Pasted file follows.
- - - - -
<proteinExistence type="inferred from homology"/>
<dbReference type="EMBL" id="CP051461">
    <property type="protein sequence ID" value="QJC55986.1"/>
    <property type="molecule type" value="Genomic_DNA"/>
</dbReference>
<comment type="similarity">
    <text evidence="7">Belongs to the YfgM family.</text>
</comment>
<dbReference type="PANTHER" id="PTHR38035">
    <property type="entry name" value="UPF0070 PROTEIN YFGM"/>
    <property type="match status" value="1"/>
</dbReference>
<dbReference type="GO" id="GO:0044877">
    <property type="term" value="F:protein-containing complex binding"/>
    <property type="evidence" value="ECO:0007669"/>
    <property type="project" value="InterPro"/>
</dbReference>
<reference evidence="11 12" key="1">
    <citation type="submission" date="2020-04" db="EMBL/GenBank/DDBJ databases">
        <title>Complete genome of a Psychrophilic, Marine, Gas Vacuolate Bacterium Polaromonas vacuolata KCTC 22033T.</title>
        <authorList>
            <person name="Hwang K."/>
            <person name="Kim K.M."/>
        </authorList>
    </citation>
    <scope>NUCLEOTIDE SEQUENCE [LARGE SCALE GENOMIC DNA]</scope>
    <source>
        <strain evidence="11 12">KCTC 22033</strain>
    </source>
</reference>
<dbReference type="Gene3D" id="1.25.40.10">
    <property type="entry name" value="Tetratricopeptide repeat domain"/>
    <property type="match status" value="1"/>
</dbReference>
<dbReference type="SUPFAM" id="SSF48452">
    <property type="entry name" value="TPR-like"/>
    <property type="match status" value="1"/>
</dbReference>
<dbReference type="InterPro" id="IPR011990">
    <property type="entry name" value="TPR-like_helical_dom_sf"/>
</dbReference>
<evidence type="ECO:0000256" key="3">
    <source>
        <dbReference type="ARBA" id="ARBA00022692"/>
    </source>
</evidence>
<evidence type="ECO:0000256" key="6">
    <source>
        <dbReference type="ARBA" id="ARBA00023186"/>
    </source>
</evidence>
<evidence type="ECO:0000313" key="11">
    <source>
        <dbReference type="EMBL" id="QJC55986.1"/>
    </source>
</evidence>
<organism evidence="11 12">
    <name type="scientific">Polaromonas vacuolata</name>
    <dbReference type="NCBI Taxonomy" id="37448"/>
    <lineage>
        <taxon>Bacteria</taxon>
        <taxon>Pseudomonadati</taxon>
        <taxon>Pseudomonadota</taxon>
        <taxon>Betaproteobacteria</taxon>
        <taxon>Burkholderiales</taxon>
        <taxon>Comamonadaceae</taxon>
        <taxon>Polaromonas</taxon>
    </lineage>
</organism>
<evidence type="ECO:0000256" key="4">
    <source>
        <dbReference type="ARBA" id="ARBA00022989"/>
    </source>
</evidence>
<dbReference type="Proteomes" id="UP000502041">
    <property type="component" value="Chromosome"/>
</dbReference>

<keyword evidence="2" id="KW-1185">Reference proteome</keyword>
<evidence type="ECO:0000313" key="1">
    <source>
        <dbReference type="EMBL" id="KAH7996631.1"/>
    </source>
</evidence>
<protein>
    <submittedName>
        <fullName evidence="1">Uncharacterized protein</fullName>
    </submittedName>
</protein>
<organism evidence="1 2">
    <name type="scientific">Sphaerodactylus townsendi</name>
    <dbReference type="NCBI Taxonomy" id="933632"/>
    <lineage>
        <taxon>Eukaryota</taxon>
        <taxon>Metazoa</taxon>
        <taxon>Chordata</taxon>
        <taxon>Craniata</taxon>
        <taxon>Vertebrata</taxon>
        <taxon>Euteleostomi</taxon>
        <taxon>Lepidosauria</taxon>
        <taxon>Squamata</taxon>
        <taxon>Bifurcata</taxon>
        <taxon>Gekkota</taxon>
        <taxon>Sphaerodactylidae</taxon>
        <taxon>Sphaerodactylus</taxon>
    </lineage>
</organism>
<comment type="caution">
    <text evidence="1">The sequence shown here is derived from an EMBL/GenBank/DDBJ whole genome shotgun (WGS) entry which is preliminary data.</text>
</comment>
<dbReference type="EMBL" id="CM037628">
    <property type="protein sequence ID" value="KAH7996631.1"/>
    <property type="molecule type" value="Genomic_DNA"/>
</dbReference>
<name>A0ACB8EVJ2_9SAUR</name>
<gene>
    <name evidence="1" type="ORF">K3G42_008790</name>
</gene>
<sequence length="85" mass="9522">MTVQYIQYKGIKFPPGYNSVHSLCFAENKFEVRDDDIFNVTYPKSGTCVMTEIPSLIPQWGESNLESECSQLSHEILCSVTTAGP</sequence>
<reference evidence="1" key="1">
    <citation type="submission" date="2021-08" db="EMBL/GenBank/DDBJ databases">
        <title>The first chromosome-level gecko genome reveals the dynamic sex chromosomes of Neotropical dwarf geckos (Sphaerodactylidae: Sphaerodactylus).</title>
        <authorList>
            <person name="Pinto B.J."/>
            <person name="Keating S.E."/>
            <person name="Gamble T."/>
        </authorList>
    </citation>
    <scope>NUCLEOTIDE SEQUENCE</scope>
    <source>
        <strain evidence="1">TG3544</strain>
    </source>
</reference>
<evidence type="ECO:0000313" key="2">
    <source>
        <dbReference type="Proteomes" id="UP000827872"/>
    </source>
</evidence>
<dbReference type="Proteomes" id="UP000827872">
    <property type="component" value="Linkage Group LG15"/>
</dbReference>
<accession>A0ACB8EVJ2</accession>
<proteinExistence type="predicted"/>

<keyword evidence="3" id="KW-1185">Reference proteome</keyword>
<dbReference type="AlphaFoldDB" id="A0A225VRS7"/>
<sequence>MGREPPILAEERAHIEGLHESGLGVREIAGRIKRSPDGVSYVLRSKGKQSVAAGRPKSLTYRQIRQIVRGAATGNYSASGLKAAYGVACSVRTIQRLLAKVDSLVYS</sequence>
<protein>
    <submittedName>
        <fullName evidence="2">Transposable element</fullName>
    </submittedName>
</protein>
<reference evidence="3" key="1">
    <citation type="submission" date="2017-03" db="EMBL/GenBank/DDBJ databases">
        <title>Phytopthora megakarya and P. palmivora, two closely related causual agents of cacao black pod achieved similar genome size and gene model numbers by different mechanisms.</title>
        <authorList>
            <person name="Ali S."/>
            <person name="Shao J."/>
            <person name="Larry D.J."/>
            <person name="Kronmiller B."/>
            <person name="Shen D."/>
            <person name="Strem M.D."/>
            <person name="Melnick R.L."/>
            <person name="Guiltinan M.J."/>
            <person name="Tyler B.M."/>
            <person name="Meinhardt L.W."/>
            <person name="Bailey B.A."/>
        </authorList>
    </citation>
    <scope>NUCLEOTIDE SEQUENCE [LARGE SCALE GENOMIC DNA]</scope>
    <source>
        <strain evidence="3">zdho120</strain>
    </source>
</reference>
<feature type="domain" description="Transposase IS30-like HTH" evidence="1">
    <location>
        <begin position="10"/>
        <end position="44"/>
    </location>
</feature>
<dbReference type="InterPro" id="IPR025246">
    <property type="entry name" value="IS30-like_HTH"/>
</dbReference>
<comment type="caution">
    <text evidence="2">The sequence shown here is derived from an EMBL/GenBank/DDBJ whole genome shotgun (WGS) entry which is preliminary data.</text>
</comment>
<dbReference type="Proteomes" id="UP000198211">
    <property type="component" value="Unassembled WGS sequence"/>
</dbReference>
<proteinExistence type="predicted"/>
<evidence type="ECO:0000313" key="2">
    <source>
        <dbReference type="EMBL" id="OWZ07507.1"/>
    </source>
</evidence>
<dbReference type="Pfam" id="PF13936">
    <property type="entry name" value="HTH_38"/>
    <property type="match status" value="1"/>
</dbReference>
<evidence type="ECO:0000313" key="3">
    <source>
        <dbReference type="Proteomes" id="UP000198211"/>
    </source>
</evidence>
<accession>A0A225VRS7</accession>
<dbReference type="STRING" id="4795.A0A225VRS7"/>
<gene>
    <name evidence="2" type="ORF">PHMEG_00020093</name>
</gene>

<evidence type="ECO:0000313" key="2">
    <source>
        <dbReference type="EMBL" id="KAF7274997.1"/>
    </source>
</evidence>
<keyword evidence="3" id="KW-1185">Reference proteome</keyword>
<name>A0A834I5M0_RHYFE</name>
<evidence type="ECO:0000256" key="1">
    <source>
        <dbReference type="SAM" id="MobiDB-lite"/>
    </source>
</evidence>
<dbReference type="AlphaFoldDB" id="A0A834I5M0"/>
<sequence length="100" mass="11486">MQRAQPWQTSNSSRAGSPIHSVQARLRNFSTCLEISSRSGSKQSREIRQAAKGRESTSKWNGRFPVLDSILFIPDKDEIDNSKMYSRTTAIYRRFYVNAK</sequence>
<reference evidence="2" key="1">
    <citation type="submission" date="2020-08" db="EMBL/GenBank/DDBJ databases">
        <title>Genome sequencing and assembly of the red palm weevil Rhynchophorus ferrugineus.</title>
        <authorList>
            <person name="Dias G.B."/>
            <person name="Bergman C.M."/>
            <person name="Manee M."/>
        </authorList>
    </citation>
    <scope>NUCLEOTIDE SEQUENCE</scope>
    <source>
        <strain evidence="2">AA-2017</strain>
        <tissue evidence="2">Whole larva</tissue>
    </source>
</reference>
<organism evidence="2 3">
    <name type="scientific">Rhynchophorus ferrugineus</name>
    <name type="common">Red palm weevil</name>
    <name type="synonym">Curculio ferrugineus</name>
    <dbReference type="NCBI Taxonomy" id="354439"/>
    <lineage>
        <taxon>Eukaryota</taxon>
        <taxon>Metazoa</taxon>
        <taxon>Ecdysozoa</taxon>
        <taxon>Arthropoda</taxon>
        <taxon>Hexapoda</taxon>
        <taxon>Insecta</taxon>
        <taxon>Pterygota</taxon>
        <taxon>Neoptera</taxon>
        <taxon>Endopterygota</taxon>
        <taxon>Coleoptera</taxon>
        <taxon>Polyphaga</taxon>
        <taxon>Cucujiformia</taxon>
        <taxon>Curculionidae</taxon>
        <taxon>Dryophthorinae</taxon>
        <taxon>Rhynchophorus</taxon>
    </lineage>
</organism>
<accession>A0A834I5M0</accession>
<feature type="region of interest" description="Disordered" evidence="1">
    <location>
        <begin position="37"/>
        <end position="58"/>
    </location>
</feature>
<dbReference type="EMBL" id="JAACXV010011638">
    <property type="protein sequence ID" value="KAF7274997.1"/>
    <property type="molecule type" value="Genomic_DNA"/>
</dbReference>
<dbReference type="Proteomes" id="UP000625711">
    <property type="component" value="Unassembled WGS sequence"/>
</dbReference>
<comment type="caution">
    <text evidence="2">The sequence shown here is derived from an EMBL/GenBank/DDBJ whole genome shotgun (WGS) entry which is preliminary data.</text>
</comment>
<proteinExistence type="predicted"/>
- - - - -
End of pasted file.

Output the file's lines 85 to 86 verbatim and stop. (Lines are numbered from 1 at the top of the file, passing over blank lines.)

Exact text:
    <submittedName>
        <fullName evidence="1">Uncharacterized protein</fullName>